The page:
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Whitlock: Showtime bamboozled Desus and Mero and black America

Op-ed
Bravo / Contributor, Jamie McCarthy / Staff, Tara Ziemba / Stringer | Getty Images

Twenty years ago, back when Spike Lee attempted to disrupt Hollywood’s bigoted culture rather than profit from it, the famous director produced the movie "Bamboozled."

The comedic satire depicted a struggling television network’s rise thanks to the surprising success of a black minstrel show that featured two lead black characters – Mantan and Sleep ’n Eat – wearing blackface, dancing, and talkin' jive.

"Mantan: The New Millennium Minstrel Show" was the brainchild of a frustrated Ivy League-educated black executive who created the show to embarrass his white boss. Instead, the show made Pierre Delacroix rich and famous and saved CNS, the fictional Continental Network System.

"Bamboozled," released in 2000, foreshadowed real-life network television in the aftermath of "The Cosby Show" and "The Fresh Prince of Bel-Air." Hollywood pivoted from showcasing black, traditional families living the American dream to leaning into black debauchery, ignorance, and anti-American sentiment. Hollywood followed hip-hop’s depiction of black America.

And that explains why Showtime invested four years and millions of dollars into Desus Nice and the Kid Mero, the Mantan and Sleep ‘n Eat of talk television.

Yesterday, Showtime announced it was not renewing "Desus & Mero" for a fifth season. Their late-night show flopped four years ago. It was stillborn, dead on arrival. With Alexandria Ocasio-Cortez as its first guest, it debuted in February of 2020 to 150,000 viewers and quickly descended into utter irrelevance, drawing as few as 30,000 viewers some weeks.

Given its access to guests – Barack Obama, Joe Biden, Kamala Harris, Denzel Washington, Chris Rock, Lil Nas X, John Legend, Samuel L. Jackson, Matt Damon, Idris Elba, Stacey Abrams, and Megan Rapinoe, among many others appeared on the show – the collapse and failure of "Desus & Mero" is rather stunning. Showtime tried everything. New time slots. More marketing. Additional programming. Fawning news stories. Appearances at celebrity events.

No one watched. "Desus & Mero" couldn’t build an audience because the alleged comedians weren’t funny, smart, profound, or bold. They were a stereotype. They cursed, said the N-word, giggled like they were high, and spewed the left-wing and Alphabet Mafia talking points Showtime handed them.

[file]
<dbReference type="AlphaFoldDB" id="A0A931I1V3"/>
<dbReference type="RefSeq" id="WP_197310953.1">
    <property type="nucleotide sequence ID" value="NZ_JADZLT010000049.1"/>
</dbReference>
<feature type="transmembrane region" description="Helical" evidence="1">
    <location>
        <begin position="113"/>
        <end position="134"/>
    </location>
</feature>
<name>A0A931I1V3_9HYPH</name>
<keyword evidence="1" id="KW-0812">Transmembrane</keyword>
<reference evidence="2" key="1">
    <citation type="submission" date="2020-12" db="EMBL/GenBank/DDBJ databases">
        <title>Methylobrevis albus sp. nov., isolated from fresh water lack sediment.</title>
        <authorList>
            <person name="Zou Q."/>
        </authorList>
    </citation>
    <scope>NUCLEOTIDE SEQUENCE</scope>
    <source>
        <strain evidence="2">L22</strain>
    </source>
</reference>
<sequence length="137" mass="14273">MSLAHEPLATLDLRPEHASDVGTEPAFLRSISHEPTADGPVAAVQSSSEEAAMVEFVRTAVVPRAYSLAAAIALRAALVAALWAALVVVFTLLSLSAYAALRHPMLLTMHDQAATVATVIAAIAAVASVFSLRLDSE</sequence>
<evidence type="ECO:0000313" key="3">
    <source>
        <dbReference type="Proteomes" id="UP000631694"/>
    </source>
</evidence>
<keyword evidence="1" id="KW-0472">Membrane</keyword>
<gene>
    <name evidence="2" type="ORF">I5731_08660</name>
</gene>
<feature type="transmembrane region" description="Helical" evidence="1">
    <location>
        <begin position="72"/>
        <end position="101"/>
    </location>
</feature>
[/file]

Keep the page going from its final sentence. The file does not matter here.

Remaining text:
“House negroes handcuffed by Hollywood handouts.”

That’s what should appear on the tombstone of "Desus & Mero."

It won’t. The Hollywood trade publications and social media apps portrayed the end of Desus and Mero as a duo like it was the breakup of Sonny and Cher, Ike and Tina, the Allman Brothers, or EPMD.

Variety Magazine claimed “Desus and Mero split up, ending Showtime series after four seasons.” People Magazine said the pair ended the show to pursue individual creative endeavors. The New York Times followed the agreed-upon narrative, reporting that the show “upended the traditional model for late-night talk shows.”

No outlet that I could find mentioned that the show was a complete ratings failure, unfunny, and never made news. "Desus & Mero" made Bill Simmons’ failed HBO show, "Any Given Wednesday," seem like the second coming of "The Sopranos." HBO canceled Simmons’ show 17 episodes into its first season. "Any Given Wednesday" averaged 203,000 viewers. "Desus & Mero" failed to reach that many viewers when Barack Obama granted them an interview.

Again, HBO dumped Simmons in season one. "Desus & Mero," despite dwindling bad ratings, got four seasons.

If we’re going to compare the end of Desus and Mero to a music breakup, let’s compare it to N.W.A.:

Negroes With (No) Aptitude.

That’s what Hollywood prefers. Negroes with no aptitude will say and think whatever they’re told. Handouts come with handcuffs.

Like Mantan and Sleep ‘n Eat in "Bamboozled," Desus and Mero did not earn their network TV shows. They had a very brief flirtation with relevance and success on Vice. Showtime plucked the pair because they would be easy to control during the election cycle. In 2019, all the corporate TV networks – from Fox News to CNN to Comedy Central all the way down to your local news station – doubled down on removing Donald Trump from the White House.

Showtime hired Desus and Mero to serve as black male operatives for the Democratic Party. Showtime and the DNC believe black people, particularly black men, are stupid. Showtime paid Desus and Mero to be stupid, to put on a weekly minstrel show that featured them engaging with AOC, Stacey Abrams, Joe Biden, Pete Buttigieg, Maxine Waters, Cory Booker, Bernie Sanders, Ta-Nehisi Coates, and Anthony Fauci.

Desus and Mero, mediocre comedians and less than mediocre thinkers, stood as reminders that cool and righteous young black men support Democrats, the LGBTQ+ movement, and Black Lives Matter.

They’re paid influencers. The problem is the show lacked the reach to influence people. So after four years, Showtime moved on and will seek out a new pair of house negroes to handcuff.

More than likely, Showtime will try to expand the "All the Smoke" podcast featuring Matt Barnes and Stephen Jackson into a late-night talk show. They’re tall, athletic, better-looking versions of Desus and Mero. They love drugs. They love money. They believe hip-hop is a religion and culture capable of saving black people. They know virtually nothing about politics.

They’ll happily do what they’re told and serve as black male stereotypes.

They can be easily bamboozled.

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